MS. BURNS: There were many barriers. Most of the barriers were perceived rather than real. I think the beauty of working through the barriers is the labor and industry working with education. They know the universe of the union and union issues because labor and industry were able to work through any barriers under labor law issues, and under apprenticeship issues. I had experience with the educational community so together we have worked as problem-solvers, identifying inconsistencies in policy, even learning to speak each other's language and understand what it means. We have worked in concert and are continuing to do so as far as identifying issues and resolving those issues for the sponsors, the schools, the children, whomever. That's why it's working so well.
I won't tell you that it hasn't been tough, but we are all advocates and we are breaking down barriers. We have been working hard jointly and I think that's the key to what we have done—is that we each are basically experts in our own area. Therefore, we are working together to say, you know, this really isn't something that's in our way. For example, under child labor law if you are part of a registered apprenticeship then you receive release from some of the prohibited activities. Those types of things we have worked through together that address concerns of industry and unions, as far as their workers' comp were to go up. We are finding that it's going down when the young people are entering through such situations.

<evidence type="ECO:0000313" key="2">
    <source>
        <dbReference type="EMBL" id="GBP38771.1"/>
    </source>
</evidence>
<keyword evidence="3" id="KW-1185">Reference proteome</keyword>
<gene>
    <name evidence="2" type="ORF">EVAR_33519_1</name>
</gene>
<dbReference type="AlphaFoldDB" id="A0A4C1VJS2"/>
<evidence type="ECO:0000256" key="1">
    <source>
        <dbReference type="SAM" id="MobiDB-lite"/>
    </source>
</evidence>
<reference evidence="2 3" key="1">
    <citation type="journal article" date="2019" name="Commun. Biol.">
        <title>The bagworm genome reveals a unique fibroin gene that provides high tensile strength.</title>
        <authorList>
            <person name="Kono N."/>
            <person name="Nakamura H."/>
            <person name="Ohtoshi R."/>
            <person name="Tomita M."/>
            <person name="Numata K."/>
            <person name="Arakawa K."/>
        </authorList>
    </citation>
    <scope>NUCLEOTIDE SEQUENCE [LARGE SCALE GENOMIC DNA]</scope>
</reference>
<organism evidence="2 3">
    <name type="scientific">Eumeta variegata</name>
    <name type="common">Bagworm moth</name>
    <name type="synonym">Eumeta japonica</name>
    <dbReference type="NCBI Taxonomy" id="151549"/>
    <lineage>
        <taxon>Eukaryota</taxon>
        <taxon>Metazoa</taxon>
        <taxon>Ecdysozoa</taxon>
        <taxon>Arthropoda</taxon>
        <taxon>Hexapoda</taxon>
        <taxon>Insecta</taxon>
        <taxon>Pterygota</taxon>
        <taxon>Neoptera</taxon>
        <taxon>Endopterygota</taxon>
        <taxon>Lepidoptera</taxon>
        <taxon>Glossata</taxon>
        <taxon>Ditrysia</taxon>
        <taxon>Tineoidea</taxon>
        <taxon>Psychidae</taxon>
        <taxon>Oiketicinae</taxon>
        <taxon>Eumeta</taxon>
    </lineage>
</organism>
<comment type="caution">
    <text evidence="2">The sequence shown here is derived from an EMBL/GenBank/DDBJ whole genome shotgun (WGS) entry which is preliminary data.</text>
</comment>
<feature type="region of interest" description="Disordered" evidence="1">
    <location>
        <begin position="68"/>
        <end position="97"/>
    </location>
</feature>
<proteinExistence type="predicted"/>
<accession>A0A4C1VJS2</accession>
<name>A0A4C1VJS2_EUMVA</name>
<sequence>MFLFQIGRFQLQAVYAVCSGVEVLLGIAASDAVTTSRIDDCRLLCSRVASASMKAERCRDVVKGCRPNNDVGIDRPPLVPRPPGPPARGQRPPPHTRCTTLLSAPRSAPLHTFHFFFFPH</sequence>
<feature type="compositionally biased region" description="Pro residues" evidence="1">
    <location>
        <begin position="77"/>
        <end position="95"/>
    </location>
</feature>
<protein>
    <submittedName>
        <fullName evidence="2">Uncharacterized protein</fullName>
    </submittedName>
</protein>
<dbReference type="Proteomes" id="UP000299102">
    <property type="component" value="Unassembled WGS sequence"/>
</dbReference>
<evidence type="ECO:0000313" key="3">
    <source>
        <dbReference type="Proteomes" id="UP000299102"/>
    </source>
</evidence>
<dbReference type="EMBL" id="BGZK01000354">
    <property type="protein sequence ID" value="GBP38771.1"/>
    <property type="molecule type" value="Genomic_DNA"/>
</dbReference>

Many of the things that have been historic concerns, issues, and fears are going away as we work through the processes. It's ongoing, we are always problem solving and we are always trying to brainstorm.
MS. LEACH: Is there anyone else who would like to share what they have encountered, any successes or barriers or lessons learned?
MS. NAGROD: This is Janine Nagrod from the Washington, DC Central Labor Council. Our program has been working through these school-to-career initiatives in our city. And we are specifically charged with being the labor intermediary to involve the union in the school-to-careers program.
It's a little different. We have a well-established apprenticeship program in this area which we promote, but that's not necessarily the boundary of what we do. I think our members want to go into the schools earlier and start giving the kids options early, not just get them into work situations. They do a number of career exploration activities, such as job shadowing, and they come in and speak to the students, stuff like that. We hold an annual union fair to highlight all the different unionized jobs in the city and promote labor management cooperation with all of those kinds of activities.